So a month ago I submitted a paper to the CAA conference and just recently I got back two reviews-
The topic of the paper seems directly relevant to the session and may offer a genuine contribution. However, the abstract is far too short even by the forgiving standards of CAA. The paper may be accepted subject to a full abstract being resubmitted.
This promises to be a paper that addresses some key issues in open access journal publishing within the discipline. The case study provides a useful example of real possiblities for implementing change in our sector, giving implementable approaches to improving access to knowledge and research generally. There is real scope here to provide a methodology for Archaeology going forwards for increasing open content and breaking down the silos within which we have found ourselves working.
Who puts down the conference they are a reviewer for, Reviewer A? “even by the forgiving standards of CAA” is a very snarkey way of saying this conference has poor standards. In case your wondering here is the abstract-
OpenAccessArchaeology developed out of a project looking at the perceived quality of archaeology journals and the costs to subscribe to them. Having no subscription costs open access journals were put into a list and shoved to the side. This list eventual made its way into a blog post, then a webpage, and finally into a dedicated website with a custom search engine, soon to be released database, and dedicate blog.
The process of which serves as an excellent case study into:
- the pitfalls of open access publishing
- best practice of open access publishing
- the creation of a central open access resource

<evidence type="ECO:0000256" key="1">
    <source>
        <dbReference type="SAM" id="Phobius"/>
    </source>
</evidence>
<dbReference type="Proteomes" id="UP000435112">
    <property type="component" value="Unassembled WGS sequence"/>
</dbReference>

This paper will take the lessons learned in this case study to layout possible future progress into the dissemination of open content in archaeology.
Yes, it is short but its an ABSTRACT. It is not meant to be to be a full length paper. It is a teaser to entice other attendants at the conference to come and see your paper.
Quality of the abstract aside the feedback was very poor. Other than the reviewer said it was too short there is no direction for improvement. Here are some tips for reviews if you ever have to give one-
- If you are going to give a review do not insult any person, place, or thing. Yes it could be anonymous but personal attacks are never a good idea. (even though I was not personally insulted- yes it was short but I don’t take that personally- I am not happy to see someone lay into the conference I hope to attend)
- Give specific examples- this person said it was too short. How was it too short? How many words would be need is great feedback. What sections were to short or missing? Say what needs to be expanded e.g. say a sentence or two about methodology etc.
- Make a review then wait and come back to it later. Maybe this person knocked off this review in a hurry and they did not mean for it to come across as snarky as it did. God knows this happens to me all the time.
Following these tips will help you in your reviews.